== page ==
With the latest brief from the Obama administration in the DOMA case, we’ve returned to the question of whether the Obama administration even has to defend this law. Both John and I (among many others, including Richard Socarides who worked for eight years in the Clinton White House) believe the White House was under no obligation to defend that law. Time Magazine’s John Cloud takes the same view:
Now the Administration says it opposes DOMA and wants it overturned — but that tradition dictates that it defend the law. And that is why, the White House said in a statement, “the Department of Justice has filed a response to a legal challenge to [DOMA], as it traditionally does when acts of Congress are challenged.” (See a gay-rights timeline.)
Legalistically speaking, the tradition argument is true, but it’s yet another Obama dodge. The Administration could easily decline to defend the anti-gay law on discrimination grounds, just as the Administration of George H.W. Bush declined to defend federal laws setting a preference for awarding broadcast licenses to minority-owned businesses in 1990. The radical firebrand at the Department of Justice who successfully argued against defending those laws? A young DOJ attorney named John Roberts, who is now the Chief Justice of the United States. Clearly, Obama could have refused to defend DOMA if he had really wanted to. Georgetown’s Hunter cites other cases in which the Justice Department has declined to defend laws, including one involving a minor cable-TV dispute. As Eugene Volokh of UCLA told me Aug. 18, there is nothing in the constitution or the law that would have prevented the Department of Justice from sitting on the sidelines in the DOMA case.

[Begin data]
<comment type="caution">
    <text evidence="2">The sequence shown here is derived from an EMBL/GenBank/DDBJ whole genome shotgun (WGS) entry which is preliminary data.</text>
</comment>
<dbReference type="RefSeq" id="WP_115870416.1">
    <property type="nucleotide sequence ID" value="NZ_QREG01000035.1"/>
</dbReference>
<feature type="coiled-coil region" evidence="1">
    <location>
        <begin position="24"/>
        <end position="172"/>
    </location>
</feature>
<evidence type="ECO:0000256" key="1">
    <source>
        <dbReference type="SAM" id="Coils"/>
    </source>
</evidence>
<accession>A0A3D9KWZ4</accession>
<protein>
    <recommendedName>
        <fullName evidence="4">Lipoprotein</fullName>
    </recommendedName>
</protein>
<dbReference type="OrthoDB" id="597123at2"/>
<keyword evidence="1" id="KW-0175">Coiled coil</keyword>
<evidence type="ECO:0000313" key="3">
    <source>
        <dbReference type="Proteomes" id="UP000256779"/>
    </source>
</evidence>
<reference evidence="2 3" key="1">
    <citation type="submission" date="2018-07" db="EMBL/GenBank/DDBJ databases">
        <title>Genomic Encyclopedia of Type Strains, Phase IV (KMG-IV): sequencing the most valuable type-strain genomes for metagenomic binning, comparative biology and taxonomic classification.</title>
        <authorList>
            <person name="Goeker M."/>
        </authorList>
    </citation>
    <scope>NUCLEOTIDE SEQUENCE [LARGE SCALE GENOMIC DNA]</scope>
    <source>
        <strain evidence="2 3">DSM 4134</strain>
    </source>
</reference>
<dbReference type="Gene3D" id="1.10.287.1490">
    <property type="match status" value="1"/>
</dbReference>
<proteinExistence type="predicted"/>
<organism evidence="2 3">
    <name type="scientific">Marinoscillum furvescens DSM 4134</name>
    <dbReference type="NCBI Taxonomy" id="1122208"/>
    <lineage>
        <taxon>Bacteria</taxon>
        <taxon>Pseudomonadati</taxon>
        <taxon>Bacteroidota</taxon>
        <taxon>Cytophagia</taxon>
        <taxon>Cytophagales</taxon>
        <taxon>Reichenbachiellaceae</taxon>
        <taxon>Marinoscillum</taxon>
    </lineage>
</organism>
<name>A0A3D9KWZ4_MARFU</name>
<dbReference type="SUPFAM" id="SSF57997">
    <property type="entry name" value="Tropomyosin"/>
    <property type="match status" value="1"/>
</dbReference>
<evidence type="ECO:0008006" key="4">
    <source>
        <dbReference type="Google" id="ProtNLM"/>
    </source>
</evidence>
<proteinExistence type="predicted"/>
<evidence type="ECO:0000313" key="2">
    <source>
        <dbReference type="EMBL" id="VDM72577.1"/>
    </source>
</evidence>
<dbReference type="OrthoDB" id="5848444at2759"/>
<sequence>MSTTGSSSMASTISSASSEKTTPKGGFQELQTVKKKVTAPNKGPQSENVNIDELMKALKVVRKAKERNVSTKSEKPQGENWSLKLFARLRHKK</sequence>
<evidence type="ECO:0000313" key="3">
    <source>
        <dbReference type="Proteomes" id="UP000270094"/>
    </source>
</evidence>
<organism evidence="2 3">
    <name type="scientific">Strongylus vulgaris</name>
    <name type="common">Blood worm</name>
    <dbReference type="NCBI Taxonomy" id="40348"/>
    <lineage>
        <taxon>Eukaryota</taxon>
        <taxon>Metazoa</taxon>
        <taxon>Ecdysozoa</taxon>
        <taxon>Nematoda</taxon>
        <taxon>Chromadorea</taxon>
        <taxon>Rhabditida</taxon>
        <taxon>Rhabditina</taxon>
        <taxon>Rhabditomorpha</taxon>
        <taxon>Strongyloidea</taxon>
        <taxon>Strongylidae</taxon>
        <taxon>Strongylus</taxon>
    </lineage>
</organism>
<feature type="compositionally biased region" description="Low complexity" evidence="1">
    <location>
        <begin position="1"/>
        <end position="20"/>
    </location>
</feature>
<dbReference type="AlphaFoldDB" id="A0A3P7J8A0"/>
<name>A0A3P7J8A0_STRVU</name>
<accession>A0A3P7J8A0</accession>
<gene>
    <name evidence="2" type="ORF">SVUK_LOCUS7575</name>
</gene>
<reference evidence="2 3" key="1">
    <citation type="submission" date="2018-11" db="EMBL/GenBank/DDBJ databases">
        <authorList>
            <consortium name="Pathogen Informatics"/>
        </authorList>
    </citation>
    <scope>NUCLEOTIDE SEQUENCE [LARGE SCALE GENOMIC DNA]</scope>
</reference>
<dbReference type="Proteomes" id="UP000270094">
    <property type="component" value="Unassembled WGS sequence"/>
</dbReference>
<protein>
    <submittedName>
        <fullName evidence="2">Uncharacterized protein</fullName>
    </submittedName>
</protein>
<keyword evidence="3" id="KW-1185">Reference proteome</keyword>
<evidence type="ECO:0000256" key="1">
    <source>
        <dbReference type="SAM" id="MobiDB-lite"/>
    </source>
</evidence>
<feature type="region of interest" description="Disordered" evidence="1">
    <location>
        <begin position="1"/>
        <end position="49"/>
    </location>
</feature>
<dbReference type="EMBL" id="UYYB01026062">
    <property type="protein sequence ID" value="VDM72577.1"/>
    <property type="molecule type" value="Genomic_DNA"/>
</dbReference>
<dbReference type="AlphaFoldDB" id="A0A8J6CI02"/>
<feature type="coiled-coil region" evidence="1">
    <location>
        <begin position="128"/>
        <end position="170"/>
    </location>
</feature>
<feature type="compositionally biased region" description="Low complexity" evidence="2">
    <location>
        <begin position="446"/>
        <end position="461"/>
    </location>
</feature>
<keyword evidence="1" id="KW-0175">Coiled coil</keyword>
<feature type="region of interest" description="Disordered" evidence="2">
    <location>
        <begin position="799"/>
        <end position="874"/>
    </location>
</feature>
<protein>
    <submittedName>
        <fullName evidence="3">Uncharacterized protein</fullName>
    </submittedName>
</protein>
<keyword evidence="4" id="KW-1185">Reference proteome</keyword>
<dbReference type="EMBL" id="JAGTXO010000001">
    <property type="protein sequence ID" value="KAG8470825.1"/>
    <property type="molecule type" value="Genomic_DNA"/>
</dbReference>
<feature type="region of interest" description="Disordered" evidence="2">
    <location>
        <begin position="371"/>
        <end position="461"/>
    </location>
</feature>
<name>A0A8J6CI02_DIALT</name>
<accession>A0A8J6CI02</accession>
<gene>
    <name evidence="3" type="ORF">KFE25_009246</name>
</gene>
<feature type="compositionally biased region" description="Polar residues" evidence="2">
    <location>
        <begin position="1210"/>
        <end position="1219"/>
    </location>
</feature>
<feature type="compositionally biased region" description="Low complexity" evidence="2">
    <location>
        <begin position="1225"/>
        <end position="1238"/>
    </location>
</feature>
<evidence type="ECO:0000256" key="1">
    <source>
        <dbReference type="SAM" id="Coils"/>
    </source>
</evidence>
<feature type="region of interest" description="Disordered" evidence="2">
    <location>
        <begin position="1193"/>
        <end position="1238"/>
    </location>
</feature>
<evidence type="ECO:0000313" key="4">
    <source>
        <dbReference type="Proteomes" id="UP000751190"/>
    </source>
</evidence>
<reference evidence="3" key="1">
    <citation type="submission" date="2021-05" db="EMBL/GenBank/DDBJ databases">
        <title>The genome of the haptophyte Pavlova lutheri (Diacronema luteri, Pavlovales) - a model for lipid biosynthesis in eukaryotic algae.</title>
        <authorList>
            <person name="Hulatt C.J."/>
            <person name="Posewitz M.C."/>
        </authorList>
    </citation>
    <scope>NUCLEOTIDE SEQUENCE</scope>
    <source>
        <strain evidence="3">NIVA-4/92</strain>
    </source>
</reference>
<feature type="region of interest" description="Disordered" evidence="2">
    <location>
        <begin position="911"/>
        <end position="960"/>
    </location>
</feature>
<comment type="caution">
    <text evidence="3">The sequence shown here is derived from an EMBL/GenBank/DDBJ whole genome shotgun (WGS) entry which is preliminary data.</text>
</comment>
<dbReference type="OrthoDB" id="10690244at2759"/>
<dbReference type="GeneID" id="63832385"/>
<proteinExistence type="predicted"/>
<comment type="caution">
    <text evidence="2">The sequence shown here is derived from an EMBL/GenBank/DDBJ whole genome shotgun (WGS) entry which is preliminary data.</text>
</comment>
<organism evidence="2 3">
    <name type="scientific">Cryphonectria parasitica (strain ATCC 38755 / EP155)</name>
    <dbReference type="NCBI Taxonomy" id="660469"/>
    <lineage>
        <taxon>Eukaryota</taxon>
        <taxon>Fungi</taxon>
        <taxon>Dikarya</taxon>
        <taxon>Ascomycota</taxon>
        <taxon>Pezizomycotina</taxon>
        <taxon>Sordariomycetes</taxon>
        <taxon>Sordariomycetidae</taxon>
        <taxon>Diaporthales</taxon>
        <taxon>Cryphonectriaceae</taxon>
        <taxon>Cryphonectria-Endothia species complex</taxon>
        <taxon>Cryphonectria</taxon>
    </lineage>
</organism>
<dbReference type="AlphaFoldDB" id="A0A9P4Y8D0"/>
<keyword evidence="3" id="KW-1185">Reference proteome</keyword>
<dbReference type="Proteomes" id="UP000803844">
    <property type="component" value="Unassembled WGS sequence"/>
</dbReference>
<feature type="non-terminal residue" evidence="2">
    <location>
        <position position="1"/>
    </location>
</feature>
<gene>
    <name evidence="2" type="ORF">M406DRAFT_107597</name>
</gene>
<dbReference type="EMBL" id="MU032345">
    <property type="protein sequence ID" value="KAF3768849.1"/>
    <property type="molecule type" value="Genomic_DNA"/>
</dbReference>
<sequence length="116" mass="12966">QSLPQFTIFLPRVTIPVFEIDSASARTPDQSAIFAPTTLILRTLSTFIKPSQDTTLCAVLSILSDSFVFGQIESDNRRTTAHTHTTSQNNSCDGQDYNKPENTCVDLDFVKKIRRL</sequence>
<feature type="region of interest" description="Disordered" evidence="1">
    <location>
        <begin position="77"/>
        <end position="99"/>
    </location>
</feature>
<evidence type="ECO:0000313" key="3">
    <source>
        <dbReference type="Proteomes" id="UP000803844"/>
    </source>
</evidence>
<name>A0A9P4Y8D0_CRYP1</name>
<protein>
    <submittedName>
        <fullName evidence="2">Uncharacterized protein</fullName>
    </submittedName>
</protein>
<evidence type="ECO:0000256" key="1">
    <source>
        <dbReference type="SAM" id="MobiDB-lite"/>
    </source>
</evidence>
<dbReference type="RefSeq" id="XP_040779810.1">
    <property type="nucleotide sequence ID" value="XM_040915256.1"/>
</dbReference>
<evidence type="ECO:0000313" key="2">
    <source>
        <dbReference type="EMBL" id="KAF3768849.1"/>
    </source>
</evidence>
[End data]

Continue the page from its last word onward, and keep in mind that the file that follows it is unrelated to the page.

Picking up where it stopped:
Nothing except politics. Obama’s triangulation between left and right has become excruciatingly obvious on this issue, and he’s not quite as deft a politician as Bill Clinton at keeping his left flank at bay.
Fighting against the Obama administration over the original DOMA brief was a painful experience. But, we had to do it. It was very important to stand our ground — and most of us did. I know many people in DC watched very closely how we fought back, actually quite fearlessly, and showed the Obama administration that we would not be taken for granted. It made an impression at the White House, too, I think.
Interestingly, as this issue played out in June, I found that many of those gay legal minds who argued that Obama had to defend the suit were either looking for jobs in the Obama administration or were lobbyists with clients who needed something from the White House. Now, not all of them were up front about that. But, we knew. And, this piece in Time is further confirmation that we were right. Obama didn’t have to defend DOMA at all.